This morning's local editorial, apparently written by Paul Hoover (based on the names at the top of the page), opines that the country needs a law to "make it easier to find out who is paying for political ads in federal elections."
We couldn't agree more.
We also think it should be easier to find out who writes the local editorials because it's pretty clear that neither Hoover nor anyone else listed as being in charge of the Arcadian's editorial page actually wrote this one. Someone at the Philadelphia Inquirer did and published it a week ago.
Aside from the plagiarism -- putting your name on stuff you did not write -- it's strange that the Charlotte Sun's weekly insert for DeSoto County is spending space on advocacy that has nothing to do with any local issue. The editorial presented as Hoover's work speaks solely to federal elections and legislation introduced by a New York senator and a Maryland congressman.
DeSoto residents would be better served by reading opinions what won't be covered anywhere else -- the pros and cons of charter schools, aging water plants, and after-hours clubs, to name just three local issues. Hoover has a wealth of choices available for a dozen inches of "Our View."
Except the Inquirer's editorial staff didn't write about any of those things.
Before sending our daily press to the recycle bin, we must add to this post's categories "really bad taste," "questionable professional ethics," and "invasion of privacy:"
The editor who brought Gondolier readers a front page photograph of dead dogs, has now invaded the hospital room and privacy of a woman who was survived a car accident earlier this week.
Brooky Brown, “project editor,” apparently received an e-mail from the victim's “friend.” The victim's “friend” apparently had been allowed into an intensive-care unit and was glad to share the experience. The victim's “friend” writes a bizarre e-mail to update the woman’s acquaintances – which turns out to be merely the next stage in this lengthening series of lapses in professional judgment.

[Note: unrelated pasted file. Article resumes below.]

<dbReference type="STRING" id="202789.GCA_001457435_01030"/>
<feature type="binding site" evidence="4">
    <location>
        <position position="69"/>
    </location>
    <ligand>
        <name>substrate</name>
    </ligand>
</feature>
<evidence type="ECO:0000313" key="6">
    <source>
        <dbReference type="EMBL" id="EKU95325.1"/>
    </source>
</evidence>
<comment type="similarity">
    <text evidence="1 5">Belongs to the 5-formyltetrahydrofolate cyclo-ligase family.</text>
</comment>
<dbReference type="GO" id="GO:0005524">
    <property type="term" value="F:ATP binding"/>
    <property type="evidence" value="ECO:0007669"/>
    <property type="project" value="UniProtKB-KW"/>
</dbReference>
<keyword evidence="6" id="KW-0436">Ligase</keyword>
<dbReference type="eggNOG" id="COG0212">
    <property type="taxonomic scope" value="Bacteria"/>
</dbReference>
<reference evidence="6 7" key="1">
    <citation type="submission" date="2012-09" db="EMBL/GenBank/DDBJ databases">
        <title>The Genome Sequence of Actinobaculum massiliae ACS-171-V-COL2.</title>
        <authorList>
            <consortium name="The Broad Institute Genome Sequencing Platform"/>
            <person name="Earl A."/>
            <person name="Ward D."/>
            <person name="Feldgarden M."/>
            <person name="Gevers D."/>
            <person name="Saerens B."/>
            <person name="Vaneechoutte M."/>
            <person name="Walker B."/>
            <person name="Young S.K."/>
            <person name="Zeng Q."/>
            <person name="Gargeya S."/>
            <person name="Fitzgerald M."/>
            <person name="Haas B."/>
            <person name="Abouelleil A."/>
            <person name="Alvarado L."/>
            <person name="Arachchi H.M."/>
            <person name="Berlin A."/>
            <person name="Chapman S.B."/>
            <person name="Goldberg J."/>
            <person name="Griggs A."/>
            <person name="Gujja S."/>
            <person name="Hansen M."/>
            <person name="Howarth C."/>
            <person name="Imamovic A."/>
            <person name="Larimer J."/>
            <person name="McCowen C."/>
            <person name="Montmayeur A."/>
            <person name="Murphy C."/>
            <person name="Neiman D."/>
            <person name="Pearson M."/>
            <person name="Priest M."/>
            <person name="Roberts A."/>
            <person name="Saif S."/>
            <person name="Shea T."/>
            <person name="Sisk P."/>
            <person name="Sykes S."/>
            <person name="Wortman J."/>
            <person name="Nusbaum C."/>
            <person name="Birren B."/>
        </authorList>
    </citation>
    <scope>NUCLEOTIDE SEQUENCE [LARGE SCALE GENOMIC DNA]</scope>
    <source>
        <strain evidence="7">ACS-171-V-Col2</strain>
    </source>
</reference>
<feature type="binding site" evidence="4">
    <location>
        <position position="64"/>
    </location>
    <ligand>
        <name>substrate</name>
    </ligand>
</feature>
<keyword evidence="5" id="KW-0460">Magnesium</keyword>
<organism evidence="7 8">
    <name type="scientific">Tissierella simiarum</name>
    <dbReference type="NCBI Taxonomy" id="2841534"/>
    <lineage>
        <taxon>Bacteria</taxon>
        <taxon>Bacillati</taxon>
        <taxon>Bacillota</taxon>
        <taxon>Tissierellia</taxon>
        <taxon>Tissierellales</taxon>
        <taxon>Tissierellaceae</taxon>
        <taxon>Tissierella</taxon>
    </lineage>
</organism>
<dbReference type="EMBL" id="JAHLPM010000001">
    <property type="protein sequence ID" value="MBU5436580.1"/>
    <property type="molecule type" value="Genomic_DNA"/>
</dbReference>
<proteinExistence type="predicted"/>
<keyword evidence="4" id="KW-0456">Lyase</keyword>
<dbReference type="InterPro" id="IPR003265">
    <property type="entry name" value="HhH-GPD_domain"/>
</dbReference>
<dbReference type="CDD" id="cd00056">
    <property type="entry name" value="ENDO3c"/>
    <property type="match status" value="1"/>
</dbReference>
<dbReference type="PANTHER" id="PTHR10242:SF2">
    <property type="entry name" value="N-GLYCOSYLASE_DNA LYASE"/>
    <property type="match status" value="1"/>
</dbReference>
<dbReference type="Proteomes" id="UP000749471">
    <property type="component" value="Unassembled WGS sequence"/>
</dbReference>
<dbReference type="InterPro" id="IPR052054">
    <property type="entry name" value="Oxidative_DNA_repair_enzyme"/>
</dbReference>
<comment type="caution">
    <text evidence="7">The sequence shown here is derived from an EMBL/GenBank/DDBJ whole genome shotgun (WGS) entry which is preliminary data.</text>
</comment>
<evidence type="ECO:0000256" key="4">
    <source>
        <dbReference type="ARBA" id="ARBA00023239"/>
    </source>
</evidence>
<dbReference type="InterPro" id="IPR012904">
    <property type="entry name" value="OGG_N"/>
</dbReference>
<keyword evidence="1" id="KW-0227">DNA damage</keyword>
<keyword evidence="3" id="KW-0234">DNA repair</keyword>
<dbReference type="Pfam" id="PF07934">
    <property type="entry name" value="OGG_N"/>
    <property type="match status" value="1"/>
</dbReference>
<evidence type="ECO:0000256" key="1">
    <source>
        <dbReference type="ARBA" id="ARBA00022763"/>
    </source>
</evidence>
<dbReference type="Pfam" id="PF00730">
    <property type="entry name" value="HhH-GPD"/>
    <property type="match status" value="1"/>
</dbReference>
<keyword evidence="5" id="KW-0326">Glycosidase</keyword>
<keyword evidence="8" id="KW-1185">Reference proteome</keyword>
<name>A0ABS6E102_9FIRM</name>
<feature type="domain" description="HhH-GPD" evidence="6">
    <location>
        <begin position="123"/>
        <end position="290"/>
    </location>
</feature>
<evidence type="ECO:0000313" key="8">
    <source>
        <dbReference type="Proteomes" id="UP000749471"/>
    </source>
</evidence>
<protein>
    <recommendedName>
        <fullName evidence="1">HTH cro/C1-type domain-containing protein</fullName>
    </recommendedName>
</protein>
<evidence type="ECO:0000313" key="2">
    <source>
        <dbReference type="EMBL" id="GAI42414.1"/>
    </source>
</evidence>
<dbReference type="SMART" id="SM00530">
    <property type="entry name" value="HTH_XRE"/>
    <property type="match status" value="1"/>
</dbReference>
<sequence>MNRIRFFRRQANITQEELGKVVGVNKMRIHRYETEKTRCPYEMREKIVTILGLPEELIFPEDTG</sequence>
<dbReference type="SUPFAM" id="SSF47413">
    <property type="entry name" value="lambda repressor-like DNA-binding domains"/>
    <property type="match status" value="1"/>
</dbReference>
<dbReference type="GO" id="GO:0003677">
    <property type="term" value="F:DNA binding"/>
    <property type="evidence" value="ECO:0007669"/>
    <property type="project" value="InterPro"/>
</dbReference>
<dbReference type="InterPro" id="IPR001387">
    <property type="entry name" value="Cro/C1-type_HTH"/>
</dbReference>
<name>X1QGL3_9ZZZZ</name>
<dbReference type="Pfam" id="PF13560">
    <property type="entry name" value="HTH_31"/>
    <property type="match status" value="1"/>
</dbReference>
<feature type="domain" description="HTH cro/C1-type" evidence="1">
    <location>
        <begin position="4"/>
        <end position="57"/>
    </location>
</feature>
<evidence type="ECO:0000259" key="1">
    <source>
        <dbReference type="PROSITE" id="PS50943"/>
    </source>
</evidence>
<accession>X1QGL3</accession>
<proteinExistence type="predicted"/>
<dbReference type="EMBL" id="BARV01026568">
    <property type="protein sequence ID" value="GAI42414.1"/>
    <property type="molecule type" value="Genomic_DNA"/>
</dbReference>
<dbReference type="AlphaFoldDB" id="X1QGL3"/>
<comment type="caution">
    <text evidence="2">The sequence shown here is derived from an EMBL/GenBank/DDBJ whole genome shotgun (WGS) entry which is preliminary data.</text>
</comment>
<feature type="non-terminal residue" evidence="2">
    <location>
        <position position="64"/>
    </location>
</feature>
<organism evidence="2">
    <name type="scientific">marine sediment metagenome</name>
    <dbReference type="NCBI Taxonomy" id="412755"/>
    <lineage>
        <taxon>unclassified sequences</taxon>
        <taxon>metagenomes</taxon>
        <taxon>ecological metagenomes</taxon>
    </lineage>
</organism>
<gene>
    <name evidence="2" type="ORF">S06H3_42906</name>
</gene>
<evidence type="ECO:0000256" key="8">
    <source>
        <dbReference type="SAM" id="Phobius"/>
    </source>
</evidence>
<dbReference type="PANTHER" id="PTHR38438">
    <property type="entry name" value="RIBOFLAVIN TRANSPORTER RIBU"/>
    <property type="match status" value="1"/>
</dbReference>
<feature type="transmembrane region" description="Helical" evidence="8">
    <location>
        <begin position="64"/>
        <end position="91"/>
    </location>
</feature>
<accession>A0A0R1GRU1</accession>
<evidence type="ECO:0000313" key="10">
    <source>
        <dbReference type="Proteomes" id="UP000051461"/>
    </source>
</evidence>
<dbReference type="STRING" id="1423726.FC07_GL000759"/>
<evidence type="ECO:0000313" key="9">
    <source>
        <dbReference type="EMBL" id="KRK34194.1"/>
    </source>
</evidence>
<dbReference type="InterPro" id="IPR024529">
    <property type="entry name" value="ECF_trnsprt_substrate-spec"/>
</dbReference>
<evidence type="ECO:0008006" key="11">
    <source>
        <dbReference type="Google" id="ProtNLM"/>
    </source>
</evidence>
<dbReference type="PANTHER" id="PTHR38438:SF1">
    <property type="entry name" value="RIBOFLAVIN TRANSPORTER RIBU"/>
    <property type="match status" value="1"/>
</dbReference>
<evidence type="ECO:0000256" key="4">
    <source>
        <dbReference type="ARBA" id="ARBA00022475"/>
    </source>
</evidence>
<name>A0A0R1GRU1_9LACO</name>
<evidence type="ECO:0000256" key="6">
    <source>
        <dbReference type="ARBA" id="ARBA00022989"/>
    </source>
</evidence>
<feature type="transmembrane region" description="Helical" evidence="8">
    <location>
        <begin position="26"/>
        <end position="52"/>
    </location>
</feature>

So, Brooky get the e-mail, and what does Brooky do? Publish it.
“... [she] is seriously injured and in intensive care. Her left arm is broken and in a cast. Her nose and some facial bones are broken. Her eyes are black and blue but OK, though the left one was swollen shut at the time. She has several stitches in her face and much bruising. Extensive surgery was performed on [her] right leg and there will be several more surgeries to the leg in the future. In fact, they will be doing surgery on Wednesday and Thursday.”
Quoting from one “friend’s” graphic e-mail that has brazenly invaded an accident victim's privacy isn't sufficient. But Brown needs more, say an e-mail written to family by the victim’s daughters (whom Brown calls "girls") describing their mother's broken sternum, facial reconstruction and the insertion of a plate.
And yes, Brooky gets this e-mail, too. And what does Brooky do? Publish it. In the newspaper, front page and jump. In the newspaper that's archived on the World Wide Web -- forever. Nice work, Brooky.